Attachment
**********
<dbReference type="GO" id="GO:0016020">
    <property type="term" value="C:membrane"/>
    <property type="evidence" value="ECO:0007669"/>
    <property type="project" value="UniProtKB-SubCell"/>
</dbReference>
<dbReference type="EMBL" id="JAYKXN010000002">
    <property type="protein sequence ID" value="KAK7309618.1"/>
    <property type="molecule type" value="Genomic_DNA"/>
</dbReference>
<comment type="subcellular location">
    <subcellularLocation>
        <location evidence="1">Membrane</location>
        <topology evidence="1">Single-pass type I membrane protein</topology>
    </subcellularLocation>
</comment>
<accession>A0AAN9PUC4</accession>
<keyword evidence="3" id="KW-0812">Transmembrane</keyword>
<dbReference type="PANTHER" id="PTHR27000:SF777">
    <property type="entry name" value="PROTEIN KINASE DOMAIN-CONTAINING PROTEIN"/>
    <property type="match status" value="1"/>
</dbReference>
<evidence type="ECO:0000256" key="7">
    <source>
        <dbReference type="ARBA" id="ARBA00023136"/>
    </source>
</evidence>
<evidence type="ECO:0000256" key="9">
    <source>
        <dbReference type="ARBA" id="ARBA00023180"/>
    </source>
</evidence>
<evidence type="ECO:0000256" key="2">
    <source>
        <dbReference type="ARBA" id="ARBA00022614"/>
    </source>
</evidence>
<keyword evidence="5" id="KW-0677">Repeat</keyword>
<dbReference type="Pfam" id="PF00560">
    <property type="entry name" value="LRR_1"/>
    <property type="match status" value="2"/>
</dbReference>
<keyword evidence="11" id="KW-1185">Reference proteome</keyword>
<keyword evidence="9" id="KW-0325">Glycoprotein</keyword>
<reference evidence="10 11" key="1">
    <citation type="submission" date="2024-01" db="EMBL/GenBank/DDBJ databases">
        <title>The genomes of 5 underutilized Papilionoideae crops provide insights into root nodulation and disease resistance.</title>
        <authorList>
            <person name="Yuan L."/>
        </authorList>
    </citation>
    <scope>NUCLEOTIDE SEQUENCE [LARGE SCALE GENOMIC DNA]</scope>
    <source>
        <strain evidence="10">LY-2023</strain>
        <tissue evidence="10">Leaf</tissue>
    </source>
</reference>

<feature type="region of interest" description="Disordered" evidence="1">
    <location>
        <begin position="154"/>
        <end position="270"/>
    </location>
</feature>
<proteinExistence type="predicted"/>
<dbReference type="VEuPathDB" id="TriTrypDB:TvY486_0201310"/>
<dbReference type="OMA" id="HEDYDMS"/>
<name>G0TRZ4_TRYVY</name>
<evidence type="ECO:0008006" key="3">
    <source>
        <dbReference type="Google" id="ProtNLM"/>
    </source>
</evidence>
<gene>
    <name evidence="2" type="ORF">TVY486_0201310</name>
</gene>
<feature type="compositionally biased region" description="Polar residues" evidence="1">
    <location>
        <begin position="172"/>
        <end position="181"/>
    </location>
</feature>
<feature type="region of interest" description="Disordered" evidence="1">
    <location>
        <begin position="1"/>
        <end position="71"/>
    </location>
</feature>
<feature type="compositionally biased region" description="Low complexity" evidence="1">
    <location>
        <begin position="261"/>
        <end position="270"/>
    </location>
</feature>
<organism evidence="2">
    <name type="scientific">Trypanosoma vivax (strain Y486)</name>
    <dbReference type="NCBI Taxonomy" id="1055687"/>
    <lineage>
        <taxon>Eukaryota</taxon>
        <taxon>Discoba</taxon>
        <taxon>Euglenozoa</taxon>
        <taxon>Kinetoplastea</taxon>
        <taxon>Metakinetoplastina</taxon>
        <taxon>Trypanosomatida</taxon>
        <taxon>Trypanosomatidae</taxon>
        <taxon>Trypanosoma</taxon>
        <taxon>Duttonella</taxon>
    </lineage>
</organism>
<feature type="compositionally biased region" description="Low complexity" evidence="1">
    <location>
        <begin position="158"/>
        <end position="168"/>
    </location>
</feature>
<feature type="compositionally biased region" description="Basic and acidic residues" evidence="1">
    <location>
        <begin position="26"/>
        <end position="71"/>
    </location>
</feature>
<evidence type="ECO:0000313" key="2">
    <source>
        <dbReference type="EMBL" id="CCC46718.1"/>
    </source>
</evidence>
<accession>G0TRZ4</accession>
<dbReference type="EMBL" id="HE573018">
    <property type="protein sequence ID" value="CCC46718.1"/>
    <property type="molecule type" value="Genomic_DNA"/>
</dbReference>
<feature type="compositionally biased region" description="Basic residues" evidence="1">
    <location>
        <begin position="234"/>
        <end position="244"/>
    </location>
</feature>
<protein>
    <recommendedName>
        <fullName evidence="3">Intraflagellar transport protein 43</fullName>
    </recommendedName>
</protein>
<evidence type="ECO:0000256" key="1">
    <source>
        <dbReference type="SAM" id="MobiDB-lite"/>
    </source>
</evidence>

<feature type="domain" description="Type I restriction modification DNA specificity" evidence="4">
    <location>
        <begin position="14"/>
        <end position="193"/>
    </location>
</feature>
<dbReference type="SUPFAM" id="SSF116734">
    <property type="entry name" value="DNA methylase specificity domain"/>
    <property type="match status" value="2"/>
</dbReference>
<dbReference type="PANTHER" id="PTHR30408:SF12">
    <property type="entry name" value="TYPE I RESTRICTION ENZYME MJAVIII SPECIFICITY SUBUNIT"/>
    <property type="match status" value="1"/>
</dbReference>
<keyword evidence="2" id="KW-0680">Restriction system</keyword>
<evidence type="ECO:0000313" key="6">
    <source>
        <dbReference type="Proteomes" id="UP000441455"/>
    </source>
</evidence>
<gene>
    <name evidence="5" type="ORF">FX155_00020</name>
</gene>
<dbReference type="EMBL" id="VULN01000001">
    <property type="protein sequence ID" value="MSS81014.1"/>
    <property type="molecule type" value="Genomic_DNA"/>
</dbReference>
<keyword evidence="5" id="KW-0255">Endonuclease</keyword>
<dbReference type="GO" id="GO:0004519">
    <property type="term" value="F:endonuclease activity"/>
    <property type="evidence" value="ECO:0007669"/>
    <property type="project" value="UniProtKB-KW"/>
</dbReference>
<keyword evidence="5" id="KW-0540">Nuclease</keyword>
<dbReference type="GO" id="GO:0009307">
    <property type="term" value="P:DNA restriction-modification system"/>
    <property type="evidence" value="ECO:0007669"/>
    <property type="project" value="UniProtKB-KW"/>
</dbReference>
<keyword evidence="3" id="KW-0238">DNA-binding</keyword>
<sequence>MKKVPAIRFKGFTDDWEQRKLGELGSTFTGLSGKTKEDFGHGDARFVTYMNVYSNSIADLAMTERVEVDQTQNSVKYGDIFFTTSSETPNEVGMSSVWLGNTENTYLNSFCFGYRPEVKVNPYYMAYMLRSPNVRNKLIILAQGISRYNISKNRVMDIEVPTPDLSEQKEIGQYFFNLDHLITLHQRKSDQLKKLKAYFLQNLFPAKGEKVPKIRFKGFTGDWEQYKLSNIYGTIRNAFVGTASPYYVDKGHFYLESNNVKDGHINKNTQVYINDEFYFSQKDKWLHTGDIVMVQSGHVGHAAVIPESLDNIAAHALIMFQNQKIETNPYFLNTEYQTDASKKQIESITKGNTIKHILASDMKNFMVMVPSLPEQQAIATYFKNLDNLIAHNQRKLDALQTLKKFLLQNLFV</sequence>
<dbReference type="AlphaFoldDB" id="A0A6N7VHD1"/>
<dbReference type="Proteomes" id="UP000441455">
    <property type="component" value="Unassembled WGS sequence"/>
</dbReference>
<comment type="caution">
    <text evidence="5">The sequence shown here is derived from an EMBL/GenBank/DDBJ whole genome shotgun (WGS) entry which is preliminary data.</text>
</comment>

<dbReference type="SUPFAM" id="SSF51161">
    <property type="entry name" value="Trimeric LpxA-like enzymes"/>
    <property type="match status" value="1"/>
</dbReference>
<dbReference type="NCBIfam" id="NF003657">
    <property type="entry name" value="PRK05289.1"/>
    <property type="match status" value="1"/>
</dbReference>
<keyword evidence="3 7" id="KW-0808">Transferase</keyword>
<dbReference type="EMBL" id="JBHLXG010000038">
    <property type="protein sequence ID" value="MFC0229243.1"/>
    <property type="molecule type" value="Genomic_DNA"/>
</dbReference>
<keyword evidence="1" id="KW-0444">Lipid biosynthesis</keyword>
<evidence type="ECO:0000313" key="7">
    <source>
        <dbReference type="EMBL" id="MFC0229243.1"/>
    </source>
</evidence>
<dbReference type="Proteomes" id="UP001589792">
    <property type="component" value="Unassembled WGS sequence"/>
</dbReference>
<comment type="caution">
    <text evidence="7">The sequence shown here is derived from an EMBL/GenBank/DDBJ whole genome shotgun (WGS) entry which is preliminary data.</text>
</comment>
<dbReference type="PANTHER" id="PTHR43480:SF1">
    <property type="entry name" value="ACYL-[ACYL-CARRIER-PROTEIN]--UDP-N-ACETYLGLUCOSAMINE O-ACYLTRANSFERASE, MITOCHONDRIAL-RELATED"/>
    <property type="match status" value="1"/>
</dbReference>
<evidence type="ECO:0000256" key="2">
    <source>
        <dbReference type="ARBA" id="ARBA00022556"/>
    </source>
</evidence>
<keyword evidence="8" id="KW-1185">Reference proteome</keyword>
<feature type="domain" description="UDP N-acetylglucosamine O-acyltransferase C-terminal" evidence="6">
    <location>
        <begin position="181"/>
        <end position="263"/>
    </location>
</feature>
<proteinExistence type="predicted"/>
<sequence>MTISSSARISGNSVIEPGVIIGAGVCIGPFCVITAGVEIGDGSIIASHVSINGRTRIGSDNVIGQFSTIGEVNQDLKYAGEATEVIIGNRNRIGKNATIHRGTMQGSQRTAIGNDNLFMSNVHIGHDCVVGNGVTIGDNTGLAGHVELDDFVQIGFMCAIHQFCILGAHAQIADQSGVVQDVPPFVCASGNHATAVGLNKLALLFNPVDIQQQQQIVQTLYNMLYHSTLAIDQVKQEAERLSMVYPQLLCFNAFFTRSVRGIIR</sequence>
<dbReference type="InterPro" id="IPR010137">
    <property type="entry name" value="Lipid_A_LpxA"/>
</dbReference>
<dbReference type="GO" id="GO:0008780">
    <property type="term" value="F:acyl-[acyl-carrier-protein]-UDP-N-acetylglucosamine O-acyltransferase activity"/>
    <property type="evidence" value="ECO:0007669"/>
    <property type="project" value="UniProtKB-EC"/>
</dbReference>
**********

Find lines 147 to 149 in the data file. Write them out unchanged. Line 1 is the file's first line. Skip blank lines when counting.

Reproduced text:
    <location>
        <begin position="14"/>
        <end position="193"/>